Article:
“Imagine the beauty of humanity living in harmony with nature.” This is the goal behind the ongoing work to raise the bar of sustainability in architecture at The Center for Sustainable Landscapes (CSL) and other projects at Phipps Conservatory and Botanical Gardens in Pittsburg, Pennsylvania.
The conservatory offers a closed-circle campus that, over the course of a year, produces more energy than it consumes through a combination of geothermal and wind systems along with solar panels. In fact, it ranks as the most energy-efficient conservatory in the world. It achieves this title through effective use of natural lighting, venting, earth tubes and fogging systems to cool and light the space without reliance on energy.
In addition to generating excessive energy, the project treats all water onsite for both human and landscaping needs. It collects rainwater as well as filtering water captured through natural landscaping, a lagoon system and permeable paving.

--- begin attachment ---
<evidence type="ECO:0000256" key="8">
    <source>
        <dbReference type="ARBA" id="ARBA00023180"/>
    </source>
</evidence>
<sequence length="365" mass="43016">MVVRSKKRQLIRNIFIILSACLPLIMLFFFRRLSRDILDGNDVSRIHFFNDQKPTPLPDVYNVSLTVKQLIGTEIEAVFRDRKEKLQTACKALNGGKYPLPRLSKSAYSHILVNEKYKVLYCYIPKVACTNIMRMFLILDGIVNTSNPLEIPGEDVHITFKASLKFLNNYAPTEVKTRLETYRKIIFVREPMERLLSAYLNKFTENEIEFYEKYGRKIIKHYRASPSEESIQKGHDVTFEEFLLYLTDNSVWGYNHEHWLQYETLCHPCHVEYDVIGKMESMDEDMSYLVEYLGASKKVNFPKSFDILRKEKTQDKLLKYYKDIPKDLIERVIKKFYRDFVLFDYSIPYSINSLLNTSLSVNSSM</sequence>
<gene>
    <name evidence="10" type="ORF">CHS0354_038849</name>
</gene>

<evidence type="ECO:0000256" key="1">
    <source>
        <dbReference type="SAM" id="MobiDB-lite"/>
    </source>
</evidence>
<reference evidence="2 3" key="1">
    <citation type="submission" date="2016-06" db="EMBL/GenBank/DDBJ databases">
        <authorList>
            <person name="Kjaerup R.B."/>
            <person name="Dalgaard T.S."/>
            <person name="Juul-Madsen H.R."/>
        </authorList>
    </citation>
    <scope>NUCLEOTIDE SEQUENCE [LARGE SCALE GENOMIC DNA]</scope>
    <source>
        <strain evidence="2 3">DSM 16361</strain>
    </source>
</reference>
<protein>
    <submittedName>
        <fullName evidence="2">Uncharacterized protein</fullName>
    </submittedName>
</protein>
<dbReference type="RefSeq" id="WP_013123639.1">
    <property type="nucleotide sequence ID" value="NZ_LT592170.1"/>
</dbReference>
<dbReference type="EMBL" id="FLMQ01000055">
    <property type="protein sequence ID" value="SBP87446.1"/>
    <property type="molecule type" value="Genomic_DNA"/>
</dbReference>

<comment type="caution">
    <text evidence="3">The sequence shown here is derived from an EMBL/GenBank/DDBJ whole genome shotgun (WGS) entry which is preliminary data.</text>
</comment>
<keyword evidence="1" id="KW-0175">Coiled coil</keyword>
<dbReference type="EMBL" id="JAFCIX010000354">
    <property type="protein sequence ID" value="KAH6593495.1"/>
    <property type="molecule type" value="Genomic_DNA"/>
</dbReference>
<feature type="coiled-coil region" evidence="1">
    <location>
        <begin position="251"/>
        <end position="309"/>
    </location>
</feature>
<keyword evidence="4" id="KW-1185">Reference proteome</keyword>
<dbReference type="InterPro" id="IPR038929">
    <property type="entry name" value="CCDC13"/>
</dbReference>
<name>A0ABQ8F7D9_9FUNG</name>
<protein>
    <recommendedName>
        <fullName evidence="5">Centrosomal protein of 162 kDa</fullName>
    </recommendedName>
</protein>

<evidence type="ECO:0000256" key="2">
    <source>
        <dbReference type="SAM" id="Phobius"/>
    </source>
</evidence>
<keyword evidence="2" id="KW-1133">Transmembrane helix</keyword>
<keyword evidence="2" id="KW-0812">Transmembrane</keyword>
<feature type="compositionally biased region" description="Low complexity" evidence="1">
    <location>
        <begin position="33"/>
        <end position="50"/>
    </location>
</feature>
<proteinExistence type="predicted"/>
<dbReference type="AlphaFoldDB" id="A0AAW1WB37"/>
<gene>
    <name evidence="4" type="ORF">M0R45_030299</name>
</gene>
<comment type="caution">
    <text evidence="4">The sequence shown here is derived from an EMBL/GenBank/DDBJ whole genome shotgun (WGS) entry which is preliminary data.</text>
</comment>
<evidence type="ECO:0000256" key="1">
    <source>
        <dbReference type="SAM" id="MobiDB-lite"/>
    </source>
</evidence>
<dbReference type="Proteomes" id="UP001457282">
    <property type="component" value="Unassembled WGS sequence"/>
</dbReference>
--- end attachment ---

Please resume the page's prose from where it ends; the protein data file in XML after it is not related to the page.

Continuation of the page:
Throughout the process of updating the campus, the goal has been to set an example of what is possible in innovative, passive design. As a result, the project meets qualifications for six of the most desired certifications in green design. These include the Living Building Challenge, LEED Platinum, First SITES™ Platinum and First WELL Building Platinum as well as the achievement of the first certified BREEAM Outstanding In-Use Building in the United States award. The conservatory has also earned a Fitwel three-star rating.
The Phipps Conservatory and Botanical Gardens invites visitors to wander through the campus, taking in the rain gardens, lagoon and atrium with lush greenery and native plants throughout. In fact, the conservatory has an obligation to promote green building practices with a central focus on merging human activities and nature in a sustainable way. According to a conservatory officials, “As Phipps’ education, research and administration facility, the CSL is an integral part of the Phipps visitor experience as a ‘living museum,’ focusing attention on the important intersection between the built and natural environments, and demonstrating that human and environmental health are inextricably connected.”
Images via Phipps Conservatory and Botanical Gardens